concern at a later date.
use moderate-velocity handloads for practice in all of my
handguns. I am very familiar with the Montana Gold
bullets used in the Performance Match loading. This load would
be tested on a different basis than the others. The Performance
Match load would need to prove accurate and clean burning to
achieve high marks and also it should produce moderate recoil.
In all particulars I was not disappointed. The Performance Match
load is a pleasant load to fire, with moderate recoil. The Model
37 .45 GAP has less recoil than many service pistols, due in
part to the low pressure of the cartridge and in part to a
polymer frame that absorbs recoil as the pistol flexes
When bench resting the pistol off a solid rest I obtained
groups of two to three inches for five shots. I am probably not
the best hand with the Glock trigger but just the same these are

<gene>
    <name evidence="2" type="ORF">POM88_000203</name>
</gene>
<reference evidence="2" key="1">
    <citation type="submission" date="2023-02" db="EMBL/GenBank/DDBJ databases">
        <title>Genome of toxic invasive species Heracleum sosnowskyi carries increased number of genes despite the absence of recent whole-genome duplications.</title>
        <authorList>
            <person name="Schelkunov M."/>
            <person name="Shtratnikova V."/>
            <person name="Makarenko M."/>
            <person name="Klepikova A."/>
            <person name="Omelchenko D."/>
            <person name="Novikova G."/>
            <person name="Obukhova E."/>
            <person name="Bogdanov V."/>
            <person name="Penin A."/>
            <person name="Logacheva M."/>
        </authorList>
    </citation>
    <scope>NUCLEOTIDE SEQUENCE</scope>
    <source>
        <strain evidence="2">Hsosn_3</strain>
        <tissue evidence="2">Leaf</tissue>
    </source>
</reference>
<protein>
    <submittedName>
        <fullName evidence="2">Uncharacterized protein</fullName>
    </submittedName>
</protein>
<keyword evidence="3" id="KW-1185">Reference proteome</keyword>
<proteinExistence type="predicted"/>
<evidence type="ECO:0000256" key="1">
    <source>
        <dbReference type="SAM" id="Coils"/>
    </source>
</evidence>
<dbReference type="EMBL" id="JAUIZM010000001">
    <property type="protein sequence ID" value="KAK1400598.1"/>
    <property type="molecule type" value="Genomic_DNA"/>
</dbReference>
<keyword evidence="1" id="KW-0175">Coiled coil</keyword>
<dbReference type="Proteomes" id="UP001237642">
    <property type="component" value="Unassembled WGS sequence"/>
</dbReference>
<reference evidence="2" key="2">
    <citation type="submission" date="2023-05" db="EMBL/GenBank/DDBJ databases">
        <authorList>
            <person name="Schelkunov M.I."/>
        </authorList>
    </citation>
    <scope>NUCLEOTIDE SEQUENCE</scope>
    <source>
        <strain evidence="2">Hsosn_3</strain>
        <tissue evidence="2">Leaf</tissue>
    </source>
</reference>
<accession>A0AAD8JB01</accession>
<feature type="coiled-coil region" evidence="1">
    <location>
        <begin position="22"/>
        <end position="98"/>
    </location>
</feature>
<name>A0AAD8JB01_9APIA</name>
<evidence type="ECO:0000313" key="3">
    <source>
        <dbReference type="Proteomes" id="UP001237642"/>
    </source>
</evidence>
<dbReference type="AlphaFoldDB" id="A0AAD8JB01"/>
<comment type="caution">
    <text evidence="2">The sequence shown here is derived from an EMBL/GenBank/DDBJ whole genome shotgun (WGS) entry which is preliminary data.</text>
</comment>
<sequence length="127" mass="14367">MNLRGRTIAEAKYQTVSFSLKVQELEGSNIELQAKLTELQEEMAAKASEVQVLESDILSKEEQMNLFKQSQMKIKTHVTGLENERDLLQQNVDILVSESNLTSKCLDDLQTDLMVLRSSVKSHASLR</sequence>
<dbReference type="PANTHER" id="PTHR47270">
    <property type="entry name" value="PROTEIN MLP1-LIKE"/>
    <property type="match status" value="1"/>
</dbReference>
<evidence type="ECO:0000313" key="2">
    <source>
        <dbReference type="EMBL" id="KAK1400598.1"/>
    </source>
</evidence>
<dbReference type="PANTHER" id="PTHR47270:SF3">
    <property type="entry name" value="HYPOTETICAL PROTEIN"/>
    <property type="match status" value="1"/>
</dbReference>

personal defense loads are hotter as might be expected. There
are two light bullets loads of 160 and 165 grains and one 200
grain loading. I tested the 165 grain Pow'R Ball first. The
concept of the round nose hollow point bullet invented by Cor-Bon
and Peter Pi is simple. The bullet will feed in any
handgun that will feed a round nose bullet. While the Glock is a
good feeder there are also compact 1911 pistols chambered for
the GAP cartridge. I have never met a 1911 that didnít fit my
hand so a smaller 1911 frame is a debatable exercise, but then
sometimes we make things simply because we can. The Cor-Bon
Pow'R Ball would be just the ticket to ensure feed reliability.
From the Glock Model 37 this load breaks about 1085 fps. The
polymer ball in the nose ensures expansion no matter what
obstacles may be met.
I like this load, it is a good option especially for